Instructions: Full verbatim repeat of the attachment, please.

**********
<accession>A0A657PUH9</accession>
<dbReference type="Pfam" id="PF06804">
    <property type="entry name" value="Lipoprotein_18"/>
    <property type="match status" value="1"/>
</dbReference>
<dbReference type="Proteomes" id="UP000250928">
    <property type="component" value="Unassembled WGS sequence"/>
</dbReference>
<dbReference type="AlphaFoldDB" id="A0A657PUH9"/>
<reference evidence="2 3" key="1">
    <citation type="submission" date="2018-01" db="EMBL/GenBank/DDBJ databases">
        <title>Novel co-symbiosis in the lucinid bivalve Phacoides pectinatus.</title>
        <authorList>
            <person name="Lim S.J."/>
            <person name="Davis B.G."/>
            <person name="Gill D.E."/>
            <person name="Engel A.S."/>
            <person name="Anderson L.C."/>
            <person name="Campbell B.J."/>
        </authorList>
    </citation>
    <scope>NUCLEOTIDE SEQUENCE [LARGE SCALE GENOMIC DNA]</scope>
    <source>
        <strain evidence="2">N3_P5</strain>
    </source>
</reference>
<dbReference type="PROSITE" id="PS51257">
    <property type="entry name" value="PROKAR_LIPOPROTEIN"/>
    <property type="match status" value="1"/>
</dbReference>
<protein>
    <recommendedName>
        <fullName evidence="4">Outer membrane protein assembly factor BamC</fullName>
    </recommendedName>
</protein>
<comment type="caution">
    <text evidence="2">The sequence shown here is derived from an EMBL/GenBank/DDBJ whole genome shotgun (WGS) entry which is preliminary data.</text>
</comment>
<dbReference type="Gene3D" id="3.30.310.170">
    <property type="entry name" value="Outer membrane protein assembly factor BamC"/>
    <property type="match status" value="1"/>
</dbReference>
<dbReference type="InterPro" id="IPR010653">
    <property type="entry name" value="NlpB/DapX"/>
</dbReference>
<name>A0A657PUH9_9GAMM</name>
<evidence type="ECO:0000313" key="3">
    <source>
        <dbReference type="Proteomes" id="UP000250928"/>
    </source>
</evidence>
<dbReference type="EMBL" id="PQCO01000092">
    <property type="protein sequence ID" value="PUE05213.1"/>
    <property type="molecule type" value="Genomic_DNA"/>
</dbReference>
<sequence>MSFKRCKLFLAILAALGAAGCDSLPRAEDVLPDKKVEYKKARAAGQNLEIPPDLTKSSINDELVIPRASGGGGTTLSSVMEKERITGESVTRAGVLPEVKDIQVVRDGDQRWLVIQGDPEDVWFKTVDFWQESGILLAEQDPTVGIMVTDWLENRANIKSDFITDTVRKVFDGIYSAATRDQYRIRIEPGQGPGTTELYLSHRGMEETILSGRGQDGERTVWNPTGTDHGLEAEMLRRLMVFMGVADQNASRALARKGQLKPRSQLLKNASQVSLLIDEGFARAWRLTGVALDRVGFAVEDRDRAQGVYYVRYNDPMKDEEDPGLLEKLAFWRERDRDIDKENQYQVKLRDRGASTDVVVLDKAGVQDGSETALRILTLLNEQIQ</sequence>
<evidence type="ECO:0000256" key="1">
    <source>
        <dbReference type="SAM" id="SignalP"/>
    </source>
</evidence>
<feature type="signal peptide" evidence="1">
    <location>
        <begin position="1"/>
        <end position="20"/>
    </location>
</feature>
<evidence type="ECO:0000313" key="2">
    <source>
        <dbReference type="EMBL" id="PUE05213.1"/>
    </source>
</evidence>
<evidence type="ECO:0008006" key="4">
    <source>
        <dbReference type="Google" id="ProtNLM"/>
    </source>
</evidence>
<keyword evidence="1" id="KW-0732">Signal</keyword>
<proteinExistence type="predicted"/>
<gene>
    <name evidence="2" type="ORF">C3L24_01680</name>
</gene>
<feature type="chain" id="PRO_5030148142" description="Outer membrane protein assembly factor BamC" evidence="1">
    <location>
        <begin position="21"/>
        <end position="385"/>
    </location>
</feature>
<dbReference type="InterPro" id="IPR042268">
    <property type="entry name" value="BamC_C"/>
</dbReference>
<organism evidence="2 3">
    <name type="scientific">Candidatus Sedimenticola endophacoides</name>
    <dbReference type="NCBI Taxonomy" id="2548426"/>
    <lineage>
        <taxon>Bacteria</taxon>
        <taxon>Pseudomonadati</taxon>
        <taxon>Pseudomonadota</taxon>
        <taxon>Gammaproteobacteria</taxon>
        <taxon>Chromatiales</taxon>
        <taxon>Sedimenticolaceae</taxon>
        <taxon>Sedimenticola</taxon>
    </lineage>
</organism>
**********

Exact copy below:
<accession>A0A657PUH9</accession>
<dbReference type="Pfam" id="PF06804">
    <property type="entry name" value="Lipoprotein_18"/>
    <property type="match status" value="1"/>
</dbReference>
<dbReference type="Proteomes" id="UP000250928">
    <property type="component" value="Unassembled WGS sequence"/>
</dbReference>
<dbReference type="AlphaFoldDB" id="A0A657PUH9"/>
<reference evidence="2 3" key="1">
    <citation type="submission" date="2018-01" db="EMBL/GenBank/DDBJ databases">
        <title>Novel co-symbiosis in the lucinid bivalve Phacoides pectinatus.</title>
        <authorList>
            <person name="Lim S.J."/>
            <person name="Davis B.G."/>
            <person name="Gill D.E."/>
            <person name="Engel A.S."/>
            <person name="Anderson L.C."/>
            <person name="Campbell B.J."/>
        </authorList>
    </citation>
    <scope>NUCLEOTIDE SEQUENCE [LARGE SCALE GENOMIC DNA]</scope>
    <source>
        <strain evidence="2">N3_P5</strain>
    </source>
</reference>
<dbReference type="PROSITE" id="PS51257">
    <property type="entry name" value="PROKAR_LIPOPROTEIN"/>
    <property type="match status" value="1"/>
</dbReference>
<protein>
    <recommendedName>
        <fullName evidence="4">Outer membrane protein assembly factor BamC</fullName>
    </recommendedName>
</protein>
<comment type="caution">
    <text evidence="2">The sequence shown here is derived from an EMBL/GenBank/DDBJ whole genome shotgun (WGS) entry which is preliminary data.</text>
</comment>
<dbReference type="Gene3D" id="3.30.310.170">
    <property type="entry name" value="Outer membrane protein assembly factor BamC"/>
    <property type="match status" value="1"/>
</dbReference>
<dbReference type="InterPro" id="IPR010653">
    <property type="entry name" value="NlpB/DapX"/>
</dbReference>
<name>A0A657PUH9_9GAMM</name>
<evidence type="ECO:0000313" key="3">
    <source>
        <dbReference type="Proteomes" id="UP000250928"/>
    </source>
</evidence>
<dbReference type="EMBL" id="PQCO01000092">
    <property type="protein sequence ID" value="PUE05213.1"/>
    <property type="molecule type" value="Genomic_DNA"/>
</dbReference>
<sequence>MSFKRCKLFLAILAALGAAGCDSLPRAEDVLPDKKVEYKKARAAGQNLEIPPDLTKSSINDELVIPRASGGGGTTLSSVMEKERITGESVTRAGVLPEVKDIQVVRDGDQRWLVIQGDPEDVWFKTVDFWQESGILLAEQDPTVGIMVTDWLENRANIKSDFITDTVRKVFDGIYSAATRDQYRIRIEPGQGPGTTELYLSHRGMEETILSGRGQDGERTVWNPTGTDHGLEAEMLRRLMVFMGVADQNASRALARKGQLKPRSQLLKNASQVSLLIDEGFARAWRLTGVALDRVGFAVEDRDRAQGVYYVRYNDPMKDEEDPGLLEKLAFWRERDRDIDKENQYQVKLRDRGASTDVVVLDKAGVQDGSETALRILTLLNEQIQ</sequence>
<evidence type="ECO:0000256" key="1">
    <source>
        <dbReference type="SAM" id="SignalP"/>
    </source>
</evidence>
<feature type="signal peptide" evidence="1">
    <location>
        <begin position="1"/>
        <end position="20"/>
    </location>
</feature>
<evidence type="ECO:0000313" key="2">
    <source>
        <dbReference type="EMBL" id="PUE05213.1"/>
    </source>
</evidence>
<evidence type="ECO:0008006" key="4">
    <source>
        <dbReference type="Google" id="ProtNLM"/>
    </source>
</evidence>
<keyword evidence="1" id="KW-0732">Signal</keyword>
<proteinExistence type="predicted"/>
<gene>
    <name evidence="2" type="ORF">C3L24_01680</name>
</gene>
<feature type="chain" id="PRO_5030148142" description="Outer membrane protein assembly factor BamC" evidence="1">
    <location>
        <begin position="21"/>
        <end position="385"/>
    </location>
</feature>
<dbReference type="InterPro" id="IPR042268">
    <property type="entry name" value="BamC_C"/>
</dbReference>
<organism evidence="2 3">
    <name type="scientific">Candidatus Sedimenticola endophacoides</name>
    <dbReference type="NCBI Taxonomy" id="2548426"/>
    <lineage>
        <taxon>Bacteria</taxon>
        <taxon>Pseudomonadati</taxon>
        <taxon>Pseudomonadota</taxon>
        <taxon>Gammaproteobacteria</taxon>
        <taxon>Chromatiales</taxon>
        <taxon>Sedimenticolaceae</taxon>
        <taxon>Sedimenticola</taxon>
    </lineage>
</organism>